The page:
New Online Database Provides Unique ‘Context and Performance’ Information for Every Standard Michigan Public High School

Data for 678 schools range from ACT and MME scores to percentage of students qualifying for federal school lunch subsidies; chance to ‘uncover hidden gems’

For Immediate Release
Monday, June 27, 2011
Contact: Michael Van Beek
Director of Education Policy
or
Michael D. Jahr
Vice President for Communications
989-631-0900

MIDLAND — A new online database released today by the Mackinac Center for Public Policy supplies a powerful summary of the state’s public high schools’ performance against the background of each school’s size, percentage of students eligible for federal school lunch subsidies, and urban, suburban, town or rural locale class. “This new Web tool allows Michigan residents to quickly find and better understand a high school’s performance given the school’s unique circumstances,” said Mackinac Center Director of Education Policy Michael Van Beek, who compiled the database. “They can compare schools more effectively and uncover hidden gems. They may also find some possible underachievers.”

The searchable and sortable database, which provides information for specific schools through a user-friendly Web tool, is assembled from more than 20 state and federal government datasets. Users can view graduation rates, ACT® test scores and Michigan Merit Exam results for individual public high schools, and they can compare high schools within a particular district, county or locale. Data from the 2009-2010 school year are available, and so are average data for 2006-2007 through 2009-2010. Data for high schools statewide can be downloaded from the website, although alternative schools and certain special-population schools were omitted from the database.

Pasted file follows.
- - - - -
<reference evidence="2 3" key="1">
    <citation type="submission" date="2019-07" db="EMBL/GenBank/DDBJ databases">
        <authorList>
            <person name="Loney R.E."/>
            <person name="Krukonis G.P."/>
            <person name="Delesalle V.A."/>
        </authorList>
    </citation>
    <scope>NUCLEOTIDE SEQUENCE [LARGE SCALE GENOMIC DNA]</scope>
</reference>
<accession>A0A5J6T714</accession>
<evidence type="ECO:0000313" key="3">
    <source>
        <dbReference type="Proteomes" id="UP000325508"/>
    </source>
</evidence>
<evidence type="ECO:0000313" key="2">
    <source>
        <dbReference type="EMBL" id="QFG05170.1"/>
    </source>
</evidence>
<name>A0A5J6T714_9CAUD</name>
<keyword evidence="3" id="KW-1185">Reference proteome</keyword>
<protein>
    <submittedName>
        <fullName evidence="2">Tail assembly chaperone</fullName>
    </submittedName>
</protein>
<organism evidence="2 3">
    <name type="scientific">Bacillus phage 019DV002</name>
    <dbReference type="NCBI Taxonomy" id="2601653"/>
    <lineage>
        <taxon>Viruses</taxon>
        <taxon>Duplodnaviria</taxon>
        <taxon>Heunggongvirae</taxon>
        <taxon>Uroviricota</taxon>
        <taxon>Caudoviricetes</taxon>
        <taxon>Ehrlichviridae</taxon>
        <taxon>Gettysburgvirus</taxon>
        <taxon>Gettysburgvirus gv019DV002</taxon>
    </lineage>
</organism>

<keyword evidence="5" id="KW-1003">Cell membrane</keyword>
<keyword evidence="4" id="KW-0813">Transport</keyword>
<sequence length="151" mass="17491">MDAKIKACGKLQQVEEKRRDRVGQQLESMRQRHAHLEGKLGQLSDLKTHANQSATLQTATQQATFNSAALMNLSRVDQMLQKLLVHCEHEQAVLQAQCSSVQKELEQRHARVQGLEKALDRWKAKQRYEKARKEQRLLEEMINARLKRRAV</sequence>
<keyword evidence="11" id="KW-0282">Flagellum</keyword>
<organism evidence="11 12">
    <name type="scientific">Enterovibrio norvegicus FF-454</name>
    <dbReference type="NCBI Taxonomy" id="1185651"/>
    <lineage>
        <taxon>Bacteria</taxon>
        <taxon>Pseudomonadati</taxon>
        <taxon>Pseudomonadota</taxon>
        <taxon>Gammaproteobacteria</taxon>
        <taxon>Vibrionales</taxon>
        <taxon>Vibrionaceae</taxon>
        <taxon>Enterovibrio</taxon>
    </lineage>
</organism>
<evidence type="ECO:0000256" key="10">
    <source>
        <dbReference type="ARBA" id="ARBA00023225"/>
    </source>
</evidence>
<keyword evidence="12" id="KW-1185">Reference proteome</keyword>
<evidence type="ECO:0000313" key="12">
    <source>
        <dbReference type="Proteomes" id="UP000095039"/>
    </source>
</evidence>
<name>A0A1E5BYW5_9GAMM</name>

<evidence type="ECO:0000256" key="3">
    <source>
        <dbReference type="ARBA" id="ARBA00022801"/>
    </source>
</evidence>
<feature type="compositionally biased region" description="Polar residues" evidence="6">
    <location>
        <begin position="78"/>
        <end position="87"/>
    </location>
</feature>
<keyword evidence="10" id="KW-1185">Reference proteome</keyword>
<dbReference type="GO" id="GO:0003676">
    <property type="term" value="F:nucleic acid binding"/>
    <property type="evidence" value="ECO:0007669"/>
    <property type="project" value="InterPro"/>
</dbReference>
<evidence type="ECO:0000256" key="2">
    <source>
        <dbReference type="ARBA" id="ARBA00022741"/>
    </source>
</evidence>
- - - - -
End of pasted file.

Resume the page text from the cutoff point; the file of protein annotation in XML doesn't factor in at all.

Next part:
“By providing contextual data, this online database presents a better view of how Michigan’s public high schools compare to one another than can be found elsewhere,” observed Van Beek. Some examples of schools that stood out are:

-  Calumet High School, a “remote town” school with 48 percent of its students eligible for federal school lunch subsidies, had a higher average ACT® composite score than 85 percent of all other standard Michigan public high schools from 2007 to 2010.

-  Holland High School, a “small city” school with 48 percent of its students eligible for federal school lunch subsidies, averaged a higher ACT® composite score than 72 percent of all other Michigan standard public high schools from 2007 to 2010.

-  Leland High School, a small “remote rural” school with 31 percent of its students eligible for federal school lunch subsidies, had a better ACT® composite score than 92 percent of all other standard Michigan public high schools from 2007 to 2010.

Some public schools with selective admissions also stood out:

-  The Detroit Public Schools’ Renaissance High School, with one-third of its students eligible for federal school lunch subsidies, had a better average ACT® composite score than 94 percent of the state’s other standard public high schools from 2007 through 2010.

-  The Flint Community Schools’ Classical Academy, with two years of ACT® scores and 47 percent of its students qualifying for federal school lunch subsidies, had a better average ACT® composite score than 91 percent of other standard Michigan public high schools from 2007 to 2010.

The Michigan Public High School Context and Performance Database, nicknamed the “CAP Database,” is available online at www.mackinac.org/cap.

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